One myth is that people think that Rheumatoid Arthritis is just like any regular arthritis like osteoarthritis, which is caused by normal wear and tear. However RA is a chronic, progressive autoimmune disease. The biggest problem in people getting it mixed up is that quite often people who have Rheumatoid Arthritis quite often develop Osteoarthritis.

Another myth is that many think that only old people get RA, whereas in fact the most people who start with this disease are aged between 30 – 55. However, anyone can actually get RA but you find the older have it worse than the younger but that’s just because they have been living with the disease for longer.

It’s not true that most people with RA end up in a wheelchair or nursing home because of the disease as RA takes a different course in different people, but most go on living independently. However, due to the nature of the progress of this disease, it can cause disability in many people.

Some say that most people with RA cannot work. This is another incorrect myth as although some work tasks may need to change it doesn’t mean a lifetime of disability. In fact, according to a study of people with RA for more than 10 years, their employment rates were no different than those of similar age people without RA.

Although some myths say otherwise it is essential that RA is treated as early as possible to prevent joint damage and disability. Numerous studies suggest that early treatment could delay full-blown rheumatoid arthritis from developing in some people.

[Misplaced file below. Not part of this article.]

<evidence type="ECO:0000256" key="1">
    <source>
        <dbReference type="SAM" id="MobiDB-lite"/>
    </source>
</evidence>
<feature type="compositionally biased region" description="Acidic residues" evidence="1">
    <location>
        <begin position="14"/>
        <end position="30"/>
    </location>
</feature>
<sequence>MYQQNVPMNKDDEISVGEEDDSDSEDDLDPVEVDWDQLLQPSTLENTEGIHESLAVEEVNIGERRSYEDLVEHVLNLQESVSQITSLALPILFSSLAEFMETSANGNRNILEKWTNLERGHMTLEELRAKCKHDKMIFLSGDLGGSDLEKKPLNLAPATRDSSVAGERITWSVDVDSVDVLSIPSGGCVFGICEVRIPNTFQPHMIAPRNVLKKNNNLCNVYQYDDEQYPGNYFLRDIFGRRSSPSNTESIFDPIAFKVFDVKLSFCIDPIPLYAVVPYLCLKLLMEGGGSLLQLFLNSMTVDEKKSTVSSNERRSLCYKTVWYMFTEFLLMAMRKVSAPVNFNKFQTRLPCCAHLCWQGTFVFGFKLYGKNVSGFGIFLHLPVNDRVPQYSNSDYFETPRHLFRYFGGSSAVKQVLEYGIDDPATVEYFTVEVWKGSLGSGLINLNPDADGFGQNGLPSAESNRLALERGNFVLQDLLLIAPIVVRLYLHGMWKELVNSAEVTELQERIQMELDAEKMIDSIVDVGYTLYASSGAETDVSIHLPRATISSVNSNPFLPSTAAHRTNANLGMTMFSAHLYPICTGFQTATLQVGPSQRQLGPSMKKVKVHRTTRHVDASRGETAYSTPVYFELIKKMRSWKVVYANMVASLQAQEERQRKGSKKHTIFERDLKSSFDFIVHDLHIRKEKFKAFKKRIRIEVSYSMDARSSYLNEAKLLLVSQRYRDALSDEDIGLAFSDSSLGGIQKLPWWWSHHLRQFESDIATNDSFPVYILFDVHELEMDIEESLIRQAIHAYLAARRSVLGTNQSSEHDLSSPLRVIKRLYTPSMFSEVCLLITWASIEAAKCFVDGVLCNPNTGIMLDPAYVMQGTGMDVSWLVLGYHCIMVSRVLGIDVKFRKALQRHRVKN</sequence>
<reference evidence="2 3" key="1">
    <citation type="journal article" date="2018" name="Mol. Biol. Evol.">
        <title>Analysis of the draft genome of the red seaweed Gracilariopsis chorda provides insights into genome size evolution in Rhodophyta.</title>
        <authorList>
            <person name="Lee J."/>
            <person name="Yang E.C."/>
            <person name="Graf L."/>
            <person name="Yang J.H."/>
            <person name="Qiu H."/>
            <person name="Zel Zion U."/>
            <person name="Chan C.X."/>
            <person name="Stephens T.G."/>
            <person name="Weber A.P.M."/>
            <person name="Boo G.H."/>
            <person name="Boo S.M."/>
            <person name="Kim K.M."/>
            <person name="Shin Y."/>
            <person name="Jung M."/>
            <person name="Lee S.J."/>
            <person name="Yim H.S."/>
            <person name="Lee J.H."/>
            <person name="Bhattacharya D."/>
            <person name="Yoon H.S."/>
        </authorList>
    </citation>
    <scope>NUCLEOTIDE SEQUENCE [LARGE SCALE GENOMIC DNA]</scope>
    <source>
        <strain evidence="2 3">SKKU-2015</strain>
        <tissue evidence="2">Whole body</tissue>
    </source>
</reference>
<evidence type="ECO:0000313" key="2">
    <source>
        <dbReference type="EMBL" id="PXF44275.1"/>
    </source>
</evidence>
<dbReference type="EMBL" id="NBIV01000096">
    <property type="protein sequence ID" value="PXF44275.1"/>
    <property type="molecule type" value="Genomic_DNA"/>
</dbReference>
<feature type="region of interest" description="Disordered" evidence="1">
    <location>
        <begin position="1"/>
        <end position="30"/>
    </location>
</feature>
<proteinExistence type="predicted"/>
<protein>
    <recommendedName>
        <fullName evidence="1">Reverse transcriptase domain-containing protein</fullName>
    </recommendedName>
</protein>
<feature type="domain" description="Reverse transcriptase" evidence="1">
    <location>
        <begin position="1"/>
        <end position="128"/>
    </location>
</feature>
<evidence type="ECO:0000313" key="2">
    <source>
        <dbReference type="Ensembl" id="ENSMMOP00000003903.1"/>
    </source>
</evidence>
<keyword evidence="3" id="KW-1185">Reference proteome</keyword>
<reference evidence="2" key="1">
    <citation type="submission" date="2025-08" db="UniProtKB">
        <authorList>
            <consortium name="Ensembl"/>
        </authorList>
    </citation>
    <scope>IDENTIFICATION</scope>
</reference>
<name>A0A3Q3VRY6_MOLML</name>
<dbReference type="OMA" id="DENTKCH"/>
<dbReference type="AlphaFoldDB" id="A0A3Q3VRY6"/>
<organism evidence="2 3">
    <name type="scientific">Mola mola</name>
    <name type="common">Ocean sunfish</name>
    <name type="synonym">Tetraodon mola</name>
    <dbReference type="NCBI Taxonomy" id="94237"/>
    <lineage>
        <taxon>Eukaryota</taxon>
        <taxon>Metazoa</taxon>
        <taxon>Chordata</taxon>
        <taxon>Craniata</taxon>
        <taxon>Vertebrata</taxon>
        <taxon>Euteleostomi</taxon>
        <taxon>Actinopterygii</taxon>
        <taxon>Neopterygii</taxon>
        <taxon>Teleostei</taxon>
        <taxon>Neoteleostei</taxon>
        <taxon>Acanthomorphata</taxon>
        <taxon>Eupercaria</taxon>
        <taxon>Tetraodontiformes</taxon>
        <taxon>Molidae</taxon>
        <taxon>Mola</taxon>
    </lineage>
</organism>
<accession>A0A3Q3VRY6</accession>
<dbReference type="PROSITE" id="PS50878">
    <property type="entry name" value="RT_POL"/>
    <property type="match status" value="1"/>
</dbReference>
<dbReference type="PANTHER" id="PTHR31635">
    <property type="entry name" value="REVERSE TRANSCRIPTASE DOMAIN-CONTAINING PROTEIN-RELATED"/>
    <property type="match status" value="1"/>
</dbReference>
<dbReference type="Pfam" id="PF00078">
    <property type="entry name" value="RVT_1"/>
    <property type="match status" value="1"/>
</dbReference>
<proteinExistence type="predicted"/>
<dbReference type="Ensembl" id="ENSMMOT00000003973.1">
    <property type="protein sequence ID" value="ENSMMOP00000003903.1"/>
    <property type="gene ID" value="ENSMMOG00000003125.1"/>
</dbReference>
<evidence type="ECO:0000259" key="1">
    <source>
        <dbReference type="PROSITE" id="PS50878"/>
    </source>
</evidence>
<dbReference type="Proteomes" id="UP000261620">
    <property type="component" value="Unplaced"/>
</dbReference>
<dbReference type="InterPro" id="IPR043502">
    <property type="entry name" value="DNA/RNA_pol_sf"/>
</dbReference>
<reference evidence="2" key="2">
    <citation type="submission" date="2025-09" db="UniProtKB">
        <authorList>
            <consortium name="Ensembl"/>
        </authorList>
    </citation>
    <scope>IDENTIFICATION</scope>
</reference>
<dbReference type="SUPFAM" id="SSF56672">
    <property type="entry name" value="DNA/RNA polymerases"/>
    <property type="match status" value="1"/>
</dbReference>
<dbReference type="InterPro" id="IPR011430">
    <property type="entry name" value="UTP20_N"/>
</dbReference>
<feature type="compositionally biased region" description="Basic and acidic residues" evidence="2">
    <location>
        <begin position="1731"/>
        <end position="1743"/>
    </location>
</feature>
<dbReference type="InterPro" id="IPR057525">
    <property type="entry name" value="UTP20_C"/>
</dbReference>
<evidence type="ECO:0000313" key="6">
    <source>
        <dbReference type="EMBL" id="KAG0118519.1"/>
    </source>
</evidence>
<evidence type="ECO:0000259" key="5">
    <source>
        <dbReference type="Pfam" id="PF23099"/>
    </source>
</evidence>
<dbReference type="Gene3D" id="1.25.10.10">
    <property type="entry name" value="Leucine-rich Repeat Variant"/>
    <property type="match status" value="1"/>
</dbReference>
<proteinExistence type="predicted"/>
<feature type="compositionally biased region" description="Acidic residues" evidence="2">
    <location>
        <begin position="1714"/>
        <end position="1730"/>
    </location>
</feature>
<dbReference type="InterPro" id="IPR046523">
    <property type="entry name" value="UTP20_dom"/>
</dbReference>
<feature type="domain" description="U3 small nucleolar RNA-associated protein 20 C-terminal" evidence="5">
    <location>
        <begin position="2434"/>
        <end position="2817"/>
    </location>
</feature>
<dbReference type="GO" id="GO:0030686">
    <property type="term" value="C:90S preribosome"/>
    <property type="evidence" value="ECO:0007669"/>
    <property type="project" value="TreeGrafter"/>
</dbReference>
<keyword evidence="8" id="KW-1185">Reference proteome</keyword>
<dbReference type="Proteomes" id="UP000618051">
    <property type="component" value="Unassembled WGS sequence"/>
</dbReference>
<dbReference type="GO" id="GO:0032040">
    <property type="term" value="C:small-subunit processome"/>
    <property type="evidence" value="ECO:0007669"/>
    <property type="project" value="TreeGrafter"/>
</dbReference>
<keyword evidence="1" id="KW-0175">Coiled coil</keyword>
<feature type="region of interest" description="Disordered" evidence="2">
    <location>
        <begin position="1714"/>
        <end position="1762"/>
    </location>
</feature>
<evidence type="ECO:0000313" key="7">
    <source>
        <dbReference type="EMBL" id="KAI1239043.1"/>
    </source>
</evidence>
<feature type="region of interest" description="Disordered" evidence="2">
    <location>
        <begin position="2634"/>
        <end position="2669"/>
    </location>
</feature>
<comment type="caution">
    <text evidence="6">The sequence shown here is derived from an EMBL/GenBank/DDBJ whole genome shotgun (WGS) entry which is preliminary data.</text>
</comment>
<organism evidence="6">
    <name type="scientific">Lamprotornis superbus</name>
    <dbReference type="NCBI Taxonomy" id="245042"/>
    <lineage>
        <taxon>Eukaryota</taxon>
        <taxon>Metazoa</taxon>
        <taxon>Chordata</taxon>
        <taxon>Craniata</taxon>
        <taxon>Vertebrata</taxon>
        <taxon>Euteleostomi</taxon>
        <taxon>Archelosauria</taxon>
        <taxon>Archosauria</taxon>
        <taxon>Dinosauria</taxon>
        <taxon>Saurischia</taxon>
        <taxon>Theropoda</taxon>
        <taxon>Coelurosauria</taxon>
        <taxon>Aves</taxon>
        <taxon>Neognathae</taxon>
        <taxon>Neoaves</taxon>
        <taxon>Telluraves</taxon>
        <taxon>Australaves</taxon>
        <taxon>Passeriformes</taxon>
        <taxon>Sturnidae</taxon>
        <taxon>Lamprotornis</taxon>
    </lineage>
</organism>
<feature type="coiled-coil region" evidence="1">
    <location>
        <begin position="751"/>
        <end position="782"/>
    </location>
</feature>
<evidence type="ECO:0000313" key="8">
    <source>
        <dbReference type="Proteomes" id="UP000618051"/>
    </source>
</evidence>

One really important myth which is quite wrong is that they say painful, stiff joints from RA need to rest most of the day. On the contrary, joints affected by RA need stretching and exercise, like other types of arthritis. In fact, everyone with any type of arthritis should try and perform some kind of exercise, be it stretching, low impact aerobic, or walking.

To find out lots more about RA take a look on the website



  1. One of my nurses, a beautiful young lady called Ashley, told me that her mother has Rheumatoid Arthritis. I asked her if she is prone to that in the future. Ashley replied by saying that she already had the signs of it. Not yet married, still young and beautiful, that nasty disease is already attacking her bones and joints. I felt deeply for her. XX


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